What Should I Do if the Insurance Company Demands that I Try to Return to Work?
If your employer’s insurance carrier “picks up” your claim (i.e. acknowledges that you have a compensable workers’ compensation claim) they will regularly look for reasons to declare you fit to return to work and therefore no longer eligible for TTD (temporary total disability) benefits.
This “return to work” issue, by the way, is where it really makes sense to have an experienced workers’ compensation lawyer by your side. I can offer my clients perspective about when the insurance company’s return to work demand is reasonable and when it is not, and how to try to return without jeopardizing weekly wage benefits.
As a general rule, I recommend that my clients refuse to return to work without a Form WC-240 and WC-240a in hand. Why am I so insistent that the employer provide a WC-240 and WC-240a?
Returning to Work Attempt Under a WC-240 and WC-240a
The WC-240 and 204A are Georgia State Board of Workers’ Compensation forms that set out a detailed light duty job description for a light duty job. The details of the job description must come from an authorized treating physician.
Here’s how the WC-240 procedure works:
1) the insurance company adjustor will review your medical records as they are produced by the doctor (if you didn’t know this already, your medical records in a workers compensation case are not confidential – the insurance adjustor gets a copy).
2) if the adjustor believes that your condition has improved to the point where you can return to some form of work, she will contact the doctor and ask the doctor to release you to light duty work. The adjustor will ask the doctor to identify limitations that apply – i.e. you can only sit for 15 minutes at a time and need a sit/stand option, or you can only lift 15 lbs. occasionally, you can use leg controls for only 1 hour total during a day, etc. The doctor will use the WC-240a checklist form to set out these limitations
3) the adjustor will contact your employer and ask if there is a job available that fits the limitations set out in the WC-240a.
4) the adjustor will fill out the WC-240, which is an official notice of an “offer of suitable employment.” The WC-240 notice must be provided to you and your lawyer at least 10 days before you are scheduled to report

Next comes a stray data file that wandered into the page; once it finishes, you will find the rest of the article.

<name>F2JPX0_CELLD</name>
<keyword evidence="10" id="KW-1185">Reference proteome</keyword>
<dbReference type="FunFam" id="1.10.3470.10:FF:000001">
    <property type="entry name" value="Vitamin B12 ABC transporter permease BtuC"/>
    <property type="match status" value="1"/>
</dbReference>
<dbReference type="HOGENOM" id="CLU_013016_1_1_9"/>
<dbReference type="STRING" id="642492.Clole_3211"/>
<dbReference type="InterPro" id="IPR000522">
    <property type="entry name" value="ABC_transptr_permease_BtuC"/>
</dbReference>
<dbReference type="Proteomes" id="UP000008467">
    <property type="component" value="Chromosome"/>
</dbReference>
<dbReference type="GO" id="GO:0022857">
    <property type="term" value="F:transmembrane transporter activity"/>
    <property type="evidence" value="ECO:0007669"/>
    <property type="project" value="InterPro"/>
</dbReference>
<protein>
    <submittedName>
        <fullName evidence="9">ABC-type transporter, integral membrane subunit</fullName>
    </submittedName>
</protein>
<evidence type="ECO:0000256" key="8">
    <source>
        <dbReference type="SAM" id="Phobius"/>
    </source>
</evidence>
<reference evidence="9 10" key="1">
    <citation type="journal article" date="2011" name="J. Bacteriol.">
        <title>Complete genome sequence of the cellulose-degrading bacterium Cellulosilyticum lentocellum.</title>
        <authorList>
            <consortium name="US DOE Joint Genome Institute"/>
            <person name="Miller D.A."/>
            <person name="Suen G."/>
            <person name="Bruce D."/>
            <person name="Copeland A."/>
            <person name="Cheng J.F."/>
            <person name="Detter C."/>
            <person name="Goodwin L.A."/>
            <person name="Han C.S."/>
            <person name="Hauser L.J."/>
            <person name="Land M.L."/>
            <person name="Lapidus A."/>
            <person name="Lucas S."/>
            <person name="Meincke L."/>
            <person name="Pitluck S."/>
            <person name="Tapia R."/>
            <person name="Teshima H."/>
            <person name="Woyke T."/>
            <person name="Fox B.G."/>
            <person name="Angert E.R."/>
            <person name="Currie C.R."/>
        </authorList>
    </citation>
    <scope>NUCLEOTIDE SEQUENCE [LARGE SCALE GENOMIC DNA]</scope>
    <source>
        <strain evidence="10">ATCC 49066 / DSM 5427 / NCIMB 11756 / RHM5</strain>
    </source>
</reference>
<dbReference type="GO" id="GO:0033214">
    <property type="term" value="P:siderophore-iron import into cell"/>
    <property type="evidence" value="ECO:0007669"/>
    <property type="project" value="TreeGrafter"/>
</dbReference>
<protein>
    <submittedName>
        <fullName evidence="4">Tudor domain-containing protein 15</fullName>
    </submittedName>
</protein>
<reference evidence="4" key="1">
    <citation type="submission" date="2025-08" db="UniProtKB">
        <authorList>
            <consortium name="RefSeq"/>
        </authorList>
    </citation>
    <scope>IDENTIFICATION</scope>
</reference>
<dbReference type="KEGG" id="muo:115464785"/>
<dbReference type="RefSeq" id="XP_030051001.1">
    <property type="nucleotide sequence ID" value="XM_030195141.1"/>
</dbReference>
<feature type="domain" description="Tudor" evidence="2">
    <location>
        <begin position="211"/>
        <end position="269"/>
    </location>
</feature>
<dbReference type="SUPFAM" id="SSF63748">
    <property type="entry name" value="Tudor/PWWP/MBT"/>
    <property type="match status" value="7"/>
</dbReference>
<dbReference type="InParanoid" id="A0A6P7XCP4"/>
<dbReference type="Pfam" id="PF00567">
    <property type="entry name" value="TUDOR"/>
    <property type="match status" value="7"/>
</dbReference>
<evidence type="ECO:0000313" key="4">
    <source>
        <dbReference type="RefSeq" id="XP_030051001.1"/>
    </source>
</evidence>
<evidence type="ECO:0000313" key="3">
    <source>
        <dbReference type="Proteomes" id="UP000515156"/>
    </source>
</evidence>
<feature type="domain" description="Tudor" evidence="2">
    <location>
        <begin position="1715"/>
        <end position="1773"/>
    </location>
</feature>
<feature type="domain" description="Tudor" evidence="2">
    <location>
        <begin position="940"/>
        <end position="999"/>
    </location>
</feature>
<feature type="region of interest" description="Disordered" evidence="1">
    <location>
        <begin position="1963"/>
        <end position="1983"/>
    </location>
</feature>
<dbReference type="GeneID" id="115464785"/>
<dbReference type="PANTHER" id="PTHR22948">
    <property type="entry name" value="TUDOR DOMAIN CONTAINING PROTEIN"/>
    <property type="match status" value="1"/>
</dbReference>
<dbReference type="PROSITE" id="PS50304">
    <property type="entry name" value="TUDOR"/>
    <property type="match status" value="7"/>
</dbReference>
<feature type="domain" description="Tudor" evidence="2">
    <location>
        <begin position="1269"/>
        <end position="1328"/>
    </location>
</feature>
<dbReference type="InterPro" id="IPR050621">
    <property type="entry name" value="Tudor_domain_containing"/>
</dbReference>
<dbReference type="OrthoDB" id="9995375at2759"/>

5) if you attempt to return to work under the WC-240a restrictions (and usually I recommend to my clients that they try to return) and within 15 days, you decide that you cannot perform the light duty job, you can inform your supervisor, return home and your TTD benefits will resume automatically. The employer can, of course, attempt to terminate benefits, but you continue to receive those benefits while you are waiting for your hearing. When you return to work under a WC-240, you must attempt to work at least 8 hours (or 1 scheduled work day) for the work attempt to be considered “reasonable.”
Returning to Work Without a WC-240
If, however, you return to work without a WC-240 and 240a, and you cannot perform the job offered you, and you return home, your TTD benefits will not automatically resume – instead you will have to file for a hearing, and wait two to three months for you case to be scheduled, and you will have no income benefits while you wait.
Workers’ compensation insurance companies know that if you have no TTD income benefits coming in, you will be short of money and likely willing to settle your case for less than it is worth.
In my view, this “return to work” issue is one of the more important considerations in a workers’ compensation case and one where knowledgeable legal advice is a must.